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Your insight into interrailing this summer

If you are wanting to travel the continent this summer to soak up some sun, party into the early morning, convince yourself your three-day travel romance is the love of your life – and obviously appreciate the rich culture and history – interrailing sounds like it may be for you. 
ABBA might have been right when they said ‘it’s a rich man’s world’ but that doesn’t mean you can’t fulfil your European ambitions this summer. There are so many ways that you can cut down the little (or big) costs that add up all too quickly. It is easy to lose track of money between the Aperol spritz, sunbathing, national parks, and late night döners, but hopefully these tips will help ease your mind and help you make the most of your interrailing experience.

Plan with your pass
The best way to interrail is with an Interrail Pass, a train travel pass that is great value for money – although you may still need to pay for seat reservations! 
There are different types of Interrail Passes on offer. The main price difference is between passes that offer unlimited travel days over a certain time period and ones that only allow a certain amount. If you already have a route with a certain number of stops in mind,you can save  by opting for a pass with a set amount of travel days that matches your plan. Even if you have more travel days planned than a set-day pass might permit, it can work out cheaper buying the extra tickets not through the pass, than buying a more expensive pass. Purchasing the set amount of travel days doesn’t tie you to any set dates either, so you will still have plenty of flexibility.

Trains in Europe are marvellous, and the UK could definitely learn a lesson or a hundred about how to properly run a rail service. That being said, for shorter distances, getting buses can sometimes be half the price and reach places that trains don’t. They can also come in handy if seat reservations are sold out and you don’t fancy sitting on the floor, being judged by all the Germans who of course did remember (a uniquely humbling experience). 

Night trains
As well as being a pretty cool experience in themselves, night trains are a brilliant way to save on a night of accommodation. If you are short on time, night trains can help you get from place to place and save time for exploring in the day. Food is extortionate (and notoriously bad) on board so remember to bring your own.

 Location, location, location
A big variable on your expenditure is where you decide to travel. Outside of Western Europe, everything tends to be a lot cheaper and arguably more interesting. Rural areas are much cheaper than cities, and can offer a rather different experience, great for nature lovers and hikers. 
When staying in cities, accommodation outside the centre is typically less expensive, even when you factor in the cost of necessary public transport. Electric scooters are more popular in Europe than in Oxford and are often the cheapest mode of transport around.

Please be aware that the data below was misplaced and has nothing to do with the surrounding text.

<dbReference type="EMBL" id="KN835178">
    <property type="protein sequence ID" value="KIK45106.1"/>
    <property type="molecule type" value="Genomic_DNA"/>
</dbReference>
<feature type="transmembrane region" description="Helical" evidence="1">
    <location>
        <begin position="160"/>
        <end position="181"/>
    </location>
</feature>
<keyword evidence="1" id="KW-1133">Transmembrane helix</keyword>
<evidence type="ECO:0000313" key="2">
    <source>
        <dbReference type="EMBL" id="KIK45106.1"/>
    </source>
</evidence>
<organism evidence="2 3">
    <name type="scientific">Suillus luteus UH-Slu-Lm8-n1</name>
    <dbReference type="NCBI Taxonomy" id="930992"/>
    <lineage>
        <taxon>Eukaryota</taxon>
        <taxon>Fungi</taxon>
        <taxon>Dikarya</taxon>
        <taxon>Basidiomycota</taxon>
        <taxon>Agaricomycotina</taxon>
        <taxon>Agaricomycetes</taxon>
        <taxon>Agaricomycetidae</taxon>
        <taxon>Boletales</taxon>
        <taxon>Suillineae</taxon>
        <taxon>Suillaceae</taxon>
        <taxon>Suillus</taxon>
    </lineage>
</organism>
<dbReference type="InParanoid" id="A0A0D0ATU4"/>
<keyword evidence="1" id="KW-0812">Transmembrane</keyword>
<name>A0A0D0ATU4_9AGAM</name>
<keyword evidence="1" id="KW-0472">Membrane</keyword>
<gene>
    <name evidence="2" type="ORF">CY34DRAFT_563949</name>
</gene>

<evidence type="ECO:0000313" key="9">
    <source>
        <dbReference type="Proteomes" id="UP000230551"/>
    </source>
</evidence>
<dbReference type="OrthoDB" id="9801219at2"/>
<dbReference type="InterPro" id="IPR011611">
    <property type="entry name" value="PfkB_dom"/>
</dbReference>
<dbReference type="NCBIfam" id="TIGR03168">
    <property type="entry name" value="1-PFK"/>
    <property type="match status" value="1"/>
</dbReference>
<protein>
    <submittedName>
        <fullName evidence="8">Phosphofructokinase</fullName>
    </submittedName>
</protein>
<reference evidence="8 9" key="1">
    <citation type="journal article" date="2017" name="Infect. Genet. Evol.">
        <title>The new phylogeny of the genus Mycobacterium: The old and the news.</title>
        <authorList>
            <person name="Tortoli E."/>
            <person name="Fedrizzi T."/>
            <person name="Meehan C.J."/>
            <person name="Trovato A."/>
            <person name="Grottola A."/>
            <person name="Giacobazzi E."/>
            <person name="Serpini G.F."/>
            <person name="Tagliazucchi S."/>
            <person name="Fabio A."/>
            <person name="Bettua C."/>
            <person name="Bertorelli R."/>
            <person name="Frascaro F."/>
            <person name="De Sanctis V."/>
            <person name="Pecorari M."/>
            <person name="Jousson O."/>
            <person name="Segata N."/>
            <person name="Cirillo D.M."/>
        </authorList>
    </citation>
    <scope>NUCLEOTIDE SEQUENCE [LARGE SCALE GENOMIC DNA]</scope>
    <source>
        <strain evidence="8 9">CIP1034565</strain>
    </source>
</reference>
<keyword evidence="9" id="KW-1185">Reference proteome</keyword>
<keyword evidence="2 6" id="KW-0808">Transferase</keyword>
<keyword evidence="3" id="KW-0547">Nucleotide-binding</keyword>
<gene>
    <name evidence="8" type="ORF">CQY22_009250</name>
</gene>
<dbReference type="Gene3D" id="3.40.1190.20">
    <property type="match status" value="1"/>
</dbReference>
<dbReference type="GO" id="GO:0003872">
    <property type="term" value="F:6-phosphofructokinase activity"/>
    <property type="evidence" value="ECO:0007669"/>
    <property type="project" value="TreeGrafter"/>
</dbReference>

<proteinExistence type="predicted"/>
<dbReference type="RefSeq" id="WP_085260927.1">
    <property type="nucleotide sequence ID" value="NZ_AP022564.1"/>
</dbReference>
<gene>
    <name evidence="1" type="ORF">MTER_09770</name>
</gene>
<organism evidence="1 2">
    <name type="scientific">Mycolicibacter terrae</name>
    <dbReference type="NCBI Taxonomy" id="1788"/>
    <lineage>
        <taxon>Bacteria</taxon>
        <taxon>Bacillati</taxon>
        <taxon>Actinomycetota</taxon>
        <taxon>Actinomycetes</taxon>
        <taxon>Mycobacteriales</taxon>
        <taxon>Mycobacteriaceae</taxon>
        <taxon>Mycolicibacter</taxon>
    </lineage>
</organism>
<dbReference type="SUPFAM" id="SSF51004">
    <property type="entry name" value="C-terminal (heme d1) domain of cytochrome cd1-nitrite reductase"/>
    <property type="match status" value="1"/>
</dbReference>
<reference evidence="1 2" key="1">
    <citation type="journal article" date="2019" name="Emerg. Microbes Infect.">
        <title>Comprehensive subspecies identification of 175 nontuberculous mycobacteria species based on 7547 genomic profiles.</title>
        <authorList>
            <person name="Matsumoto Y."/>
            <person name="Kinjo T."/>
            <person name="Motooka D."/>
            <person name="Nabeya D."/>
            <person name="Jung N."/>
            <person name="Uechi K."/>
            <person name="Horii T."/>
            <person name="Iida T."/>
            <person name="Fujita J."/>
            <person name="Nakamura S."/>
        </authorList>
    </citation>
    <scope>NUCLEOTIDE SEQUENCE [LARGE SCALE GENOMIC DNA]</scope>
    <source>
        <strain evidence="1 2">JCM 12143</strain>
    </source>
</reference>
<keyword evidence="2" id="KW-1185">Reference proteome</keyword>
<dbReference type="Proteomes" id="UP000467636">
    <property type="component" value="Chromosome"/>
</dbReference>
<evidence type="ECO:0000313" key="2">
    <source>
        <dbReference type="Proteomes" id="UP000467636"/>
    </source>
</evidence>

Accommodation: the bigger the better?
Accommodation is likely to be the biggest cost on any interrailing trip, but there are a few ways to save. For the best prices, check Hostelworld, Booking.com, and the hostels’ own website, as prices can vary a lot. It is advisable to book accommodation as far in advance as your flexibility allows. 
Going for bigger dormitories can also save you money. They really aren’t as bad as they sound and if you are travelling in a group, you will know most of the people there anyway. It is also where you’ll most likely meet future travel companions. 
If you are in a group, booking an Airbnb can be cheaper than hostels and in better locations. From personal experience I can warn against fitting more people into an Airbnb than it is listed for, less you desire to have your passports held hostage by an angry Croatian man until you pay up the difference. 
Looking for accommodation with kitchen access is also a great way to channel your inner Gino D’Acampo and save on having to eat out every night. Although be warned, whilst most are well-kept, some hostel kitchens can be worse than even the messiest university accommodation!

Money, money, money
Having the right card when you travel is important and avoids frustrating conversion rates and fees. Monzo, Revolut, and Starling Bank charge no foreign transaction fees and use the Mastercard exchange rate. Starling Bank offers unlimited fee-free ATM withdrawals – the other two only permit £200 a month. They all have very accessible apps that make budgeting and transferring money to friends easier, ensuring you always get paid back for dinner. 
Most places take cards but there are some places where only cash will be accepted, especially at local markets and clubs, and lots of places in Berlin – you won’t be able to survive there without it!

Travel wash
Laundrettes are expensive; bringing travel wash allows you to frequently wash your clothes (usually in a sink) without having to splash out. This also allows you to pack lighter, which can reduce the temptation to spend money to avoid long walks with your bags and makes for a comfier trip in general. 

Bring a padlock
Hostels will have lockers in the room but no padlock, so to avoid leaving your now lovely clean clothes vulnerable to the prying hands of the less virtuous interrailer, it is definitely advisable to bring your own.

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